• Renewable Energy: The home should generate some of its own energy with technologies like photovoltaic systems.

• Water Efficiency: A green home has a water-conserving irrigation system and water-efficient kitchen and bathroom fixtures. Look for a rainwater collection and storage system, particularly in drier regions where water is increasingly scarce and expensive.

• Indoor Environmental Quality: Natural daylight should reach at least 75% of the home's interior. Natural ventilation (via home orientation, operable windows, fans, wind chimneys and other strategies) should bring plentiful fresh air inside the house. The HVAC (heating, ventilation and air conditioning) system should filter all incoming air and vent stale air outside. The garage should not have any air handling equipment or return ducts, and it should have an exhaust fan.

• Landscaping: Vine-covered green screens, large canopy trees and other landscaping should shade exterior walls, the driveway, patios and other "hardscape" to minimize heat islands. Yards should be landscaped with drought-tolerant plants rather than water-guzzling plants and grass in most regions.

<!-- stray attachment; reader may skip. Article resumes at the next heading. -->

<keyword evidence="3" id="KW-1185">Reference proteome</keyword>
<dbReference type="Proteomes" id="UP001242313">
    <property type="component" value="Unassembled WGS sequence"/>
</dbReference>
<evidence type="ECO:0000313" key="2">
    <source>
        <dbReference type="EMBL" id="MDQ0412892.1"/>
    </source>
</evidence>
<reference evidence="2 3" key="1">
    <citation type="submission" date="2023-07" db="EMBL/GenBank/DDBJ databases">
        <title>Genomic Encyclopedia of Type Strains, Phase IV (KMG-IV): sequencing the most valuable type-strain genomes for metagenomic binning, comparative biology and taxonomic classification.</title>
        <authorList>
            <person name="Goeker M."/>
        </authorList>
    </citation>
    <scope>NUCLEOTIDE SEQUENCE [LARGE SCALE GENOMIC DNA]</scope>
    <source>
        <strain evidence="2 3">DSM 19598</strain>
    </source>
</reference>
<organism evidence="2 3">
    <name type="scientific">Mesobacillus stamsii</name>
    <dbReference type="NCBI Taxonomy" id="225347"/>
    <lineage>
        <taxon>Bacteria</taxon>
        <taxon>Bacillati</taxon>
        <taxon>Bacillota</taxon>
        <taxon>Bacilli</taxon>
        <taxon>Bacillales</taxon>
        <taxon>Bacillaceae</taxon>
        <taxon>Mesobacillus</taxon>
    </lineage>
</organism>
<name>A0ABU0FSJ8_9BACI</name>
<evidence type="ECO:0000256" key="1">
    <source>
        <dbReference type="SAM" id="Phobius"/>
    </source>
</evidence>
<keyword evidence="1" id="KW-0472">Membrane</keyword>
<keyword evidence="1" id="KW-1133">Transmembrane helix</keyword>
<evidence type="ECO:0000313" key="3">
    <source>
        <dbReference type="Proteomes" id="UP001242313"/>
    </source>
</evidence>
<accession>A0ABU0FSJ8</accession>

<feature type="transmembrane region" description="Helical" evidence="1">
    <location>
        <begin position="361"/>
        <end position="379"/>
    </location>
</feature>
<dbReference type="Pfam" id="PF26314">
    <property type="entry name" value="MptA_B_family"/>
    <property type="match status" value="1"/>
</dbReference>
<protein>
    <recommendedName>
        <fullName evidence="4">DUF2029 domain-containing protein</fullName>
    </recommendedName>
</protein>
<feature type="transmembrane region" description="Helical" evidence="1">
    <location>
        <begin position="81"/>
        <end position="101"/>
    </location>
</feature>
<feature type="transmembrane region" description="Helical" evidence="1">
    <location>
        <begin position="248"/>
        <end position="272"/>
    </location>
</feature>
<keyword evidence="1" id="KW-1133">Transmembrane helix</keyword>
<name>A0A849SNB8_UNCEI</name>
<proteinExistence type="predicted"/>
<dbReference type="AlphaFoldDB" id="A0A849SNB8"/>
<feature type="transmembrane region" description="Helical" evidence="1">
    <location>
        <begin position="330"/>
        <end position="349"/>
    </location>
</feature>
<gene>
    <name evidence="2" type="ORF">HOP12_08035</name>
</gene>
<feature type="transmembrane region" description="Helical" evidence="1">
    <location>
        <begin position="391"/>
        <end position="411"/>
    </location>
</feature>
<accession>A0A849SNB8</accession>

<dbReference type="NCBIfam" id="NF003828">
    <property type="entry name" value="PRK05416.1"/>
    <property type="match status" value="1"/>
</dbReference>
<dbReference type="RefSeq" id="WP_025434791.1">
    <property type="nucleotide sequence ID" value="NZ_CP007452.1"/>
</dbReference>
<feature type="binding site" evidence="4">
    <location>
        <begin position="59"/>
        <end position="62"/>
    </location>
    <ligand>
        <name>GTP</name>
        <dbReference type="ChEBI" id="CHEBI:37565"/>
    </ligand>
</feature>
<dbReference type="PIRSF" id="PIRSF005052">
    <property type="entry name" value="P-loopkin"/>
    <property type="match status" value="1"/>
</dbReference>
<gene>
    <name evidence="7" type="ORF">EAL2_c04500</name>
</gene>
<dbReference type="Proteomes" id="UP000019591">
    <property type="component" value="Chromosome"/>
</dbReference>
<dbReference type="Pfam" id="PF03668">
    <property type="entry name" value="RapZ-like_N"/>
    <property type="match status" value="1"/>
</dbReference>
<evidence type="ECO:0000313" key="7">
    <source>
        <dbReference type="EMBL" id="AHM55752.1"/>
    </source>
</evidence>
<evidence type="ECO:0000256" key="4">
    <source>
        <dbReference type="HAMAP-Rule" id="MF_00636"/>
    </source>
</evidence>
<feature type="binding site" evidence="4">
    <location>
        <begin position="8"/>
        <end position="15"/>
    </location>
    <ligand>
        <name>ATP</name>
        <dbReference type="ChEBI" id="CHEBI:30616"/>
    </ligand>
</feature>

More links on Green Home-

Sunday, May 18, 2008

Building a 'Green Home' in Kerala

The Benefits of Building Green

As consumers continue to learn more and more about green building, architects, designers and builders are starting to incorporate more green features into their new homes. Thanks to new technology and products, consumers can build their dream home without sacrificing aesthetics. Even though everyone in the home building industry is buzzing about the term 'green' building, many consumers are still confused as to exactly what it means to build a green home. Some of the benefits to building green are living in a healthier, more cost-efficient and environmentally friendly home.

A Healthier Home

Green homes' use of toxin-free building materials helps combat indoor air pollution, which can be much worse than outdoor pollution. Unhealthy air inside can pose serious health risks for residents, including cancer and respiratory ailments like asthma. Such non-toxic materials include wheat-derived strawboard, natural linoleum made from jute and linseed oil, paints with little or no volatile organic compounds and toxin-free insulation made from soybeans, recycled paper or even old denim.

Green homes have far fewer problems with mold or mildew.

Natural ventilation in green homes, as well as use of mechanical ventilation systems to filter and bring fresh air inside and vent stale air outside, keep residents breathing easy.